If you have a Windows Mobile device:

While this app has some clear drawbacks compared to some of the alternates (for example, no easy PIM/e-mail access, no (easy) clipboard synchronization between the remote desktop and the local PPC, can’t hide the lower menu bar, buttons can’t be overwritten etc.), it’s still a very decent program and is definitely worth checking out. Of course, you yourself will need to decide whether the above-listed cons are a major stumbling block for you. I, for one, have purchased a Pocket PC license (in addition to a Blackberry one) because of the file transfer support and the company’s very good support / upgrade policy / history.

If you have a Blackberry device:

much as you may find it a bit slow (“thanks” to the slow Java virtual machine built into the current versions of BlackBerries), I still recommend taking a look at this app. Note that the SHAPE Services folks promise file transfer capabilities soon. Up until then, you only have remote file viewing capabilities. Knowing their constant flow of updates (I’ve also purchased their IM+ for my BB and, in the last two months, there have been two updates already), I’m absolutely confident they will deliver file transfer to BB users too – this was, by the way, one of the main reasons I’ve shelled out 26 euros for the BB license.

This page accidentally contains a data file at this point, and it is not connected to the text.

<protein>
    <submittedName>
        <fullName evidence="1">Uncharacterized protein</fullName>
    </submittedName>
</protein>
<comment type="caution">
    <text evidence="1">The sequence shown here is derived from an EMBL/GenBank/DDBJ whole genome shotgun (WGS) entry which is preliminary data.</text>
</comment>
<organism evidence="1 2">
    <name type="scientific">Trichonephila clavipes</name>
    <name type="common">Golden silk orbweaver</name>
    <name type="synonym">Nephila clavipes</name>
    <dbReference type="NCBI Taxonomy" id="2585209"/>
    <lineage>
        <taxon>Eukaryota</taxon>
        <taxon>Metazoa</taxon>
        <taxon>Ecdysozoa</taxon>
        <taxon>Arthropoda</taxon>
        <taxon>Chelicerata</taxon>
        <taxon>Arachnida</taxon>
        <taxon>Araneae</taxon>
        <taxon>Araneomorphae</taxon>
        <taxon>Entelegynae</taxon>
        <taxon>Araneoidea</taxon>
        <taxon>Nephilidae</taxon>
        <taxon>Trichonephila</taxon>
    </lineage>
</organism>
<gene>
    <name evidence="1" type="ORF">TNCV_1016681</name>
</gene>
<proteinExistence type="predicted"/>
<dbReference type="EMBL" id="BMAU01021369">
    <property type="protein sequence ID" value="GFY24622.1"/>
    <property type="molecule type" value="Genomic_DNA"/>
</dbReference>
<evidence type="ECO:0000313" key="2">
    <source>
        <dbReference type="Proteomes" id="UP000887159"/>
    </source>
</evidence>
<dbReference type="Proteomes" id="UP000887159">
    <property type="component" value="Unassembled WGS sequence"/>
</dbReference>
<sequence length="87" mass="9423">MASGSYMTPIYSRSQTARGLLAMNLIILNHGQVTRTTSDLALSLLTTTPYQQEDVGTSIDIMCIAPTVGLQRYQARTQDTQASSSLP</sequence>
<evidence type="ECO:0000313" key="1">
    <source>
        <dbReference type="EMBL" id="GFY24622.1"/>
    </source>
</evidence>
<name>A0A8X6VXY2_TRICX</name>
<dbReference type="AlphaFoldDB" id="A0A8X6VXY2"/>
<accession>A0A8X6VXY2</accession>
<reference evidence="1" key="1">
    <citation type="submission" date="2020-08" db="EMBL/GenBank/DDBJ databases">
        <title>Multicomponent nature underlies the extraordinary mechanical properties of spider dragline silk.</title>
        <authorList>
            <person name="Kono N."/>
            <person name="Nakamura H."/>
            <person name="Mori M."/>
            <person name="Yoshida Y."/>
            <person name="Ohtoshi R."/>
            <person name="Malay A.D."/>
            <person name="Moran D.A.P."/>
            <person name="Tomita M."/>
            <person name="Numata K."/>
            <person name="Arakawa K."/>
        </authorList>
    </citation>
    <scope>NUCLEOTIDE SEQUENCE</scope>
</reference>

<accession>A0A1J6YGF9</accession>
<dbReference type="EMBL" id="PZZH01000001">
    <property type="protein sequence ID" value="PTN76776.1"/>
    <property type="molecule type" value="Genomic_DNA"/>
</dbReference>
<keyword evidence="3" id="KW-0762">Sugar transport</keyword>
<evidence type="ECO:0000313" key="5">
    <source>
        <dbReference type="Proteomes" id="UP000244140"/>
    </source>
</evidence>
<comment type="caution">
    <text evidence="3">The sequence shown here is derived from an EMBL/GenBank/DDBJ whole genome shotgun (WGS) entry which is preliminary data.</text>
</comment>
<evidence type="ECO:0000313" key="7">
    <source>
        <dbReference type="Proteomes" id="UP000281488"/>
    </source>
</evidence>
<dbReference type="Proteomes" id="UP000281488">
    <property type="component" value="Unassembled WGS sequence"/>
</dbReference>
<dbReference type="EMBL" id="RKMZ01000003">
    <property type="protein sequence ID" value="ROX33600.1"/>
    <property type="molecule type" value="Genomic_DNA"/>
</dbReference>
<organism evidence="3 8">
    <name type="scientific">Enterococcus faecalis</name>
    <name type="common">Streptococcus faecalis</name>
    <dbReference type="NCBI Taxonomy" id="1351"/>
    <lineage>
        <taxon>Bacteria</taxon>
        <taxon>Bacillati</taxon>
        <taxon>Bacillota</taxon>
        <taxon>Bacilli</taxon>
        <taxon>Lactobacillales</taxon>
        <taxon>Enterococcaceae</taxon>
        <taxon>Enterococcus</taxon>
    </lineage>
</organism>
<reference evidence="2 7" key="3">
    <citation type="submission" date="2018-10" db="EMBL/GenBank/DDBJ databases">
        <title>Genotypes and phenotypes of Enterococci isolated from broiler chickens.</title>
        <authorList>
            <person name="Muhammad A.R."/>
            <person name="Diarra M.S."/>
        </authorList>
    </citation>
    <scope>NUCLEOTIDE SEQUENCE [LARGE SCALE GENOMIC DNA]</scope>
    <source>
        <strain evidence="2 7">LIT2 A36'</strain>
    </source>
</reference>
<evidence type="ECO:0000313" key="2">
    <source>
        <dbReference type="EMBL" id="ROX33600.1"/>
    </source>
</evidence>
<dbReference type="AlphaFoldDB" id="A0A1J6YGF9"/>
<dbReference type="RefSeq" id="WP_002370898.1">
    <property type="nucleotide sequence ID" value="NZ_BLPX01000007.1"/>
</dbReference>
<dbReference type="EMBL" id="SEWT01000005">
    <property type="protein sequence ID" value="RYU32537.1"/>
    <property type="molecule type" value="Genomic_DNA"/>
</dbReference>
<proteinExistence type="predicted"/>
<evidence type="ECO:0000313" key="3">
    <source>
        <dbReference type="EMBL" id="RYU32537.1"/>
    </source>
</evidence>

If you have a Symbian S60 (or any compatible device with a decent Java environment) model:

I recommend this application – there’re very few decent remote controllers for the Symbian platform. This is a very nice one with most goodies (for example, file transfer) you can expect – even by Windows Mobile standards.

I really hope the developer implements the missing functionality: automatic and/or much easier clipboard synchronization, at least a desktop Windows client (preferably for free for existing customers) so that you can streamline the remote desktop controller apps on your remote desktop computer, should you also want to access it from regular desktop PC’s; bitmap caching when scrolling around; real full screen mode on Windows Mobile and, also under Windows Mobile, button redefining capablities.

Particularly now that you can get the client license for a 40% rebate (pretty good deal if you’re in the EU – outside the EU, not that good a deal, though), I really recommend that you give the trial version a try. I, myself, have voted with my wallet: I’ve purchased both the PPC and the BlackBerry versions (along with a SOTI Pocket Controller license – but that’s a story of another article).